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How to Give a Spot

Good Spotting Makes for Safe Bouldering

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Jessica Van Doren is spotted by Ian Green on a problem near Grand Junction, Colorado.

Ian shows good spotting technique with his hands ready at Jessica's waist.

Photograph © Stewart M. Green

Ground falls are a regular part of bouldering. If you boulder, you’re going to fall. Most boulder problems are short so when you fall, you can get injured. Boulderers do as much as possible to mitigate sprained ankles or broken legs by using a top-rope, crash pads, or a spotter. Spotting, a safety technique, is when a climber on the ground helps break the boulderer’s fall and steers him to a safe landing zone.

Spotting Makes Bouldering Safe

An experienced spotter and crash pad are the two most important things to bring bouldering. When you boulder, do it in pairs so one of you can climb and the other can spot. Your goal as a spotter is to soften the fall, helping the climber protect his head and back from injury. Before spotting, note any ground problems like branches, roots, or rocks. Place a crash pad beneath the anticipated fall area so the climber has a safe landing.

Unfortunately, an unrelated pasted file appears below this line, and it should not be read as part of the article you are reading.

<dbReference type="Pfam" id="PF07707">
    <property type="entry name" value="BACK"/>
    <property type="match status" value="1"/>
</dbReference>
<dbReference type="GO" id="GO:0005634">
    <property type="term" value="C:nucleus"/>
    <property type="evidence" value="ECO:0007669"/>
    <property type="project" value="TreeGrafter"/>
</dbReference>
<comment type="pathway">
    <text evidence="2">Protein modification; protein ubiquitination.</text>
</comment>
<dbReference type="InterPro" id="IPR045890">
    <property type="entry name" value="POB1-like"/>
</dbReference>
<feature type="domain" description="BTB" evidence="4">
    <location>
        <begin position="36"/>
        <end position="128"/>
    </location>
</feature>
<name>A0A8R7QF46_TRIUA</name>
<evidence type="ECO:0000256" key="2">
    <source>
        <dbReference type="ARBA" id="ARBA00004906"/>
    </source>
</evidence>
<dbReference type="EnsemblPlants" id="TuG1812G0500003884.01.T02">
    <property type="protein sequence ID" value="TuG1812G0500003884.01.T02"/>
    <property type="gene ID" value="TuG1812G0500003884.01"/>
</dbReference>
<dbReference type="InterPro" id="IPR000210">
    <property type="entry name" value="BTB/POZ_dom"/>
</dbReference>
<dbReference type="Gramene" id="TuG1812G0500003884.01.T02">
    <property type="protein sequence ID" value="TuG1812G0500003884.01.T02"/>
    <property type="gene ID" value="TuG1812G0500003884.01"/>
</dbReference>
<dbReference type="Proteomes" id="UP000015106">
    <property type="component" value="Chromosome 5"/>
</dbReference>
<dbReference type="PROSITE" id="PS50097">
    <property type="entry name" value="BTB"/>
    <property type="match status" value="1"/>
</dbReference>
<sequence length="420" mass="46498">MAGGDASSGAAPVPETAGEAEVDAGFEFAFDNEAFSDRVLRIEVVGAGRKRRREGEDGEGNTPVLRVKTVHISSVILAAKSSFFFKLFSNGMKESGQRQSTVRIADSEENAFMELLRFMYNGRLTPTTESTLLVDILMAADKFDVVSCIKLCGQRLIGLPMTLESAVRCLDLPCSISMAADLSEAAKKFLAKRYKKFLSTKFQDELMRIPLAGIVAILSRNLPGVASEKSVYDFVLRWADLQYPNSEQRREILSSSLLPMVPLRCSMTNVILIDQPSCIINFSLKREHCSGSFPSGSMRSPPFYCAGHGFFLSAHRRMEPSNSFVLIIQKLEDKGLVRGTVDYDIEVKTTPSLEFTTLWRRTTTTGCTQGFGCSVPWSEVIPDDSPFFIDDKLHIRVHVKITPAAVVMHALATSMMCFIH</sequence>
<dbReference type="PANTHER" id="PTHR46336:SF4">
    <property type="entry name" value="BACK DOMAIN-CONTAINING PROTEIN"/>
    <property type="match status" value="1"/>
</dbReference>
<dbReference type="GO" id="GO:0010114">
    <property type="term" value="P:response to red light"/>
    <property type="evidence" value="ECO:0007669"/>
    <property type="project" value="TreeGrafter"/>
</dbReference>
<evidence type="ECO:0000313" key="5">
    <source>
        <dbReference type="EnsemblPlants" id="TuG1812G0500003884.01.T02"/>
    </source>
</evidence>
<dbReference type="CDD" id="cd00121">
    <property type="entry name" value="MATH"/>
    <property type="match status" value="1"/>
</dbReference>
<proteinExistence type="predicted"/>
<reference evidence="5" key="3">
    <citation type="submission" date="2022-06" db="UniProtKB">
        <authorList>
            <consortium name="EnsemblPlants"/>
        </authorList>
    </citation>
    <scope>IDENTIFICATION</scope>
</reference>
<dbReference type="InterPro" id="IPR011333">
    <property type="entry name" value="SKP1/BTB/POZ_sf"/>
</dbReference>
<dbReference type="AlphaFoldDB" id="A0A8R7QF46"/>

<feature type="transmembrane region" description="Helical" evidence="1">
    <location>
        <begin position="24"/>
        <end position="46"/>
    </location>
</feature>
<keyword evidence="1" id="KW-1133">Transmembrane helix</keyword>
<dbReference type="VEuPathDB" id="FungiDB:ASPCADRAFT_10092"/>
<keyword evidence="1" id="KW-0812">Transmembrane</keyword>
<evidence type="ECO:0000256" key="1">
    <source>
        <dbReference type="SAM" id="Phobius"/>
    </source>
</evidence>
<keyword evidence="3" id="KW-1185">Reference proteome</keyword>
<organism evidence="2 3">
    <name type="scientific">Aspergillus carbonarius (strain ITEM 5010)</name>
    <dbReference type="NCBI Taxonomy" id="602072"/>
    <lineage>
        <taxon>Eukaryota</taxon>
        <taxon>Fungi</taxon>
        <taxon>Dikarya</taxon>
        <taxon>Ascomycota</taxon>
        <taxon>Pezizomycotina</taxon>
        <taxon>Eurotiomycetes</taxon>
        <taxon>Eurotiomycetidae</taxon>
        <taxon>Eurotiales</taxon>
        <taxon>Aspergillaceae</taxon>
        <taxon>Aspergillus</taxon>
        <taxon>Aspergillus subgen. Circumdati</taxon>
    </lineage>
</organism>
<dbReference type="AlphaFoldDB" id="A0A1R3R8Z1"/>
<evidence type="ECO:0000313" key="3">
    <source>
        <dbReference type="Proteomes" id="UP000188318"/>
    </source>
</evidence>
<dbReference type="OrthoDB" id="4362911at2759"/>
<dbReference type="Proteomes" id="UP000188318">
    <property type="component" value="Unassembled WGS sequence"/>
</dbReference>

The Spotting Ready Position

Before your partner begins climbing his problem, assume the spotting ready position with legs apart and knees bent. Put your arms up bent slightly at the elbows, with your palms out and fingers pointed upward. As the climber moves up, stretch out your arms toward his hips or torso. Focus on the hips, if he falls this is where you will control him. Don’t worry about arms and legs, they’ll distract you.

How to Spot

If the climber falls feet first, steer him toward the landing zone, usually a crash pad, and let his legs take the shock. If he falls from an overhang, grab toward his armpits and above his center of gravity to rotate his feet down so he lands on them. Watch his head and back so they don’t hit anything. Cup your hands when spotting. Don’t stick your thumbs out because they’re easy to sprain.

Spotting is Serious

Spotting is a serious duty. When your buddy is ten feet up and starts to sketch out, pay attention. Be ready for a fall. If you’re bouldering, make sure your spotter is ready before climbing. Ask, “You got me?” Then send your problem with confidence that the spotter is watching under you.

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